The provided above literature analysis show that the existing papers do not provide any adaptive method for selecting MCS depending on channel conditions. In this paper, we propose the adaptive transmission parameters (i.e., MCS and number of transmission attempts) selection algorithm based on estimating of the packet loss ratio for each parameter configuration using the SignaltoNoise Ratio (SNR) statistics at the gNB.
Ii Proposed algorithm
In this paper, we propose the transmission parameters selection algorithm that allows a gNB to select MCS and the number of transmission attempts for a UE transmitting URLLC packets in uplink.
Let us consider a UE served by a gNB. The gNB configures the parameters for the UE, i.e., the resources that are available for its uplink transmissions and the transmission parameters, i.e., the MCS and the number of transmission attempts . To change the parameters configuration at the UE, the gNB transmits to the UE the configuration messages that include the new MCS and the number of transmission attempts. In its turn, the UE updates the configuration upon the reception of the new parameters. The timefrequency resources assigned to the UE are divided into multiple groups called Resource Block Groups (RBGs). When the UE transmits a packet, it selects an appropriate number of RBGs corresponding to the selected MCS and the packet size. To avoid correlated errors in the consecutive RBGs, we assume that the UE selects RBGs uniformly spaced in the frequency domain. These RBGs are selected independently for each attempt. The time slots for repeated attempts are also selected uniformly spaced within the packet delay budget to avoid correlated errors in time.
Initially, after the connection establishment, the gNB configures the most robust uplink transmission parameters (MCS 0 and , where is the maximum number of transmission attempts) because there is no actual SNR statistics for this UE. Based on Sounding Reference Signals (SRS) periodically transmitted by the UE, the gNB estimates the average SNR for each RBG. Then, for each combination of the transmission parameters MCS and (), the gNB estimates the BLock Error Rate (BLER), i.e., the error probability of a single transmission attempt, as follows:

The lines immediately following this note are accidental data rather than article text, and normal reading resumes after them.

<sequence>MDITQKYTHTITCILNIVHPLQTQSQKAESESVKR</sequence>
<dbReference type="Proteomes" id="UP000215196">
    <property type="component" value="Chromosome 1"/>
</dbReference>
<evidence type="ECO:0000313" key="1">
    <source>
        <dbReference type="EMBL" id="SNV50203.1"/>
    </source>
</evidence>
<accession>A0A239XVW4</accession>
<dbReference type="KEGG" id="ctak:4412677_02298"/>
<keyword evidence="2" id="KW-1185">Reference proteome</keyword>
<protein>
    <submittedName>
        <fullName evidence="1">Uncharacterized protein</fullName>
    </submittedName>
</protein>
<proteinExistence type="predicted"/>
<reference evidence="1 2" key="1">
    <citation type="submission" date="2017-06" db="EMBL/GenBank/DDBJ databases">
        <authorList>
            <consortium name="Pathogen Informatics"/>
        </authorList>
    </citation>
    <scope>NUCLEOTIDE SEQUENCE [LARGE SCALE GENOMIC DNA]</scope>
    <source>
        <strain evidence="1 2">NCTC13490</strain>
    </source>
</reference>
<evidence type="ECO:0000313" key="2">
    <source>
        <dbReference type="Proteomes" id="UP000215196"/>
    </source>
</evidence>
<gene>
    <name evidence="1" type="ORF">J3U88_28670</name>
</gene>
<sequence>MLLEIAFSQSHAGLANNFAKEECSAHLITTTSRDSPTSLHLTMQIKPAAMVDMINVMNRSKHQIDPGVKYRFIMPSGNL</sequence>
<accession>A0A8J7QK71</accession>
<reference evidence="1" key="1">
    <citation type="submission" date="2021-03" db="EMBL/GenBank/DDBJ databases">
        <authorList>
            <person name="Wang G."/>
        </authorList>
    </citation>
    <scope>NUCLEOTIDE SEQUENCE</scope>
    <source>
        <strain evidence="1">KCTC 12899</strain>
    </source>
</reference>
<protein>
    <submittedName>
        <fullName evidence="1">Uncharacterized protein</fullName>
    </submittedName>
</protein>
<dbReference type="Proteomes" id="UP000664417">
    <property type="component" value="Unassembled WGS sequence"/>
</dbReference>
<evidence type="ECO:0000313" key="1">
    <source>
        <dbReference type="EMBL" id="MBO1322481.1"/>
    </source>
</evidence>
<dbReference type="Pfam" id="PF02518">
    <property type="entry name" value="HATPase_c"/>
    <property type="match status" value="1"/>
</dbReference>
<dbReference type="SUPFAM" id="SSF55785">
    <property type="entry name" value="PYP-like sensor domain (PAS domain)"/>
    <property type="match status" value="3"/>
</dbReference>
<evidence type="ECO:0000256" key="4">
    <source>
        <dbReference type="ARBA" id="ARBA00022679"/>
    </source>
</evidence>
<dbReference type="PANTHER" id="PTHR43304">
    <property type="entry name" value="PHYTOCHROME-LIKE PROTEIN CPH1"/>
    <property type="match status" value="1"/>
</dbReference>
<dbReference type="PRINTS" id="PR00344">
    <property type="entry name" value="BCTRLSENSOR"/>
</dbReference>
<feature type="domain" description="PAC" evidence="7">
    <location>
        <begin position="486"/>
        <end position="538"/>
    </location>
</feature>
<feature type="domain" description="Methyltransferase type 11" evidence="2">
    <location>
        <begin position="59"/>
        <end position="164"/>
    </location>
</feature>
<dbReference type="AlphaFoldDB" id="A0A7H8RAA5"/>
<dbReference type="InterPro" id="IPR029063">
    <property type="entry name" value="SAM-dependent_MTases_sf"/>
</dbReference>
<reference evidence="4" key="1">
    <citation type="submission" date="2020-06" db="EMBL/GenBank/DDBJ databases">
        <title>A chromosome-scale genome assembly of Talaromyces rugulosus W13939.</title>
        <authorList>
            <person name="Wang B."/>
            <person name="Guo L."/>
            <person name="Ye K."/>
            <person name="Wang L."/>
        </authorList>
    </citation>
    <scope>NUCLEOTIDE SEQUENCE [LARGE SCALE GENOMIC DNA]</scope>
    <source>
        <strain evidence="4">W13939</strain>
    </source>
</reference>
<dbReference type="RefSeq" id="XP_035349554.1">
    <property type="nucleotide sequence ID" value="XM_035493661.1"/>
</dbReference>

The gNB calculates the number of RBGs that is required for transmission using the considered MCS. Here we assume that the gNB has information about the packet size (e.g, this information can be provided via crosslayer interaction between the gNB and the URLLC application [16]). Then, the gNB randomly selects RBGs that are uniformly spaced in the available bandwidth.

We assume that the total power remains the same regardless of the number of used RBGs since the UE uses the whole power to transmit data. Hence, the gNB recalculates SNR according to
where is a measured SNR in RBG , is a total number of RBGs in which the UE transmits SRS.

The gNB uses the Exponential Effective Signaltonoise ratio Mapping (EESM) [17] error model for BLER estimation.
Let us describe the third step in more detail. According to the EESM model, the gNB maps vector of SNRs for the selected RBGs to a single effective SNR as follows:
where SNR is the SNR value in the th RBG, is the set of allocated RBGs, and is a scaling parameter. We use values obtained in [17].
We assume that the gNB uses CC to decode several HARQ transmissions. The effective SNR after transmission attempts is calculated as follows:
where is the set of used RBGs for th transmission attempt (note, that ), SNR is the SNR experienced in .
The obtained effective SNR value is mapped to the BLER value using the SNRBLER curves for the corresponding MCS. In this study, we use SNRBLER curves (Fig. 1) obtained for 25 iterations of a decoder for packet size 32 byte and physical layer parameters described in Section IIIA.
The packet loss ratio after all transmission attempts equals , where BLER is the obtained BLER for the th transmission attempt.
As a result, after each SRS reception, the gNB obtains PLR estimations for all the configurations {MCS, }. For each configuration, the PLR estimation is averaged with an exponentially weighted moving average as follows:
where is the window size, is the averaged PLR estimation after the th SRS reception.
To avoid frequent reconfiguration, i.e., transmission parameters changes at the UE, the gNB uses two thresholds, PLR and PLR, where PLR PLR. Specifically, the gNB selects the transmission parameters as follows:

marks all configurations {MCS, } as valid, if , and as invalid, if (see Fig. 2);

calculates the channel resource consumption for each valid configuration and selects the one that provides the minimum channel resource consumption.
If the selected configuration differs from the one used by the UE, the gNB sends the new configuration to the UE.
Iii Performance evaluation
Iiia Scenario
We evaluate the performance of the proposed algorithm with the NS3 simulator [18]. We consider a single gNB and a single UE that generates Constant Bit Rate (CBR) traffic in the uplink. Specifically, bytes packets are transmitted with periodicity 10 ms. Each packet should be delivered within the ms time interval with a probability higher than . SRSs are transmitted every ms.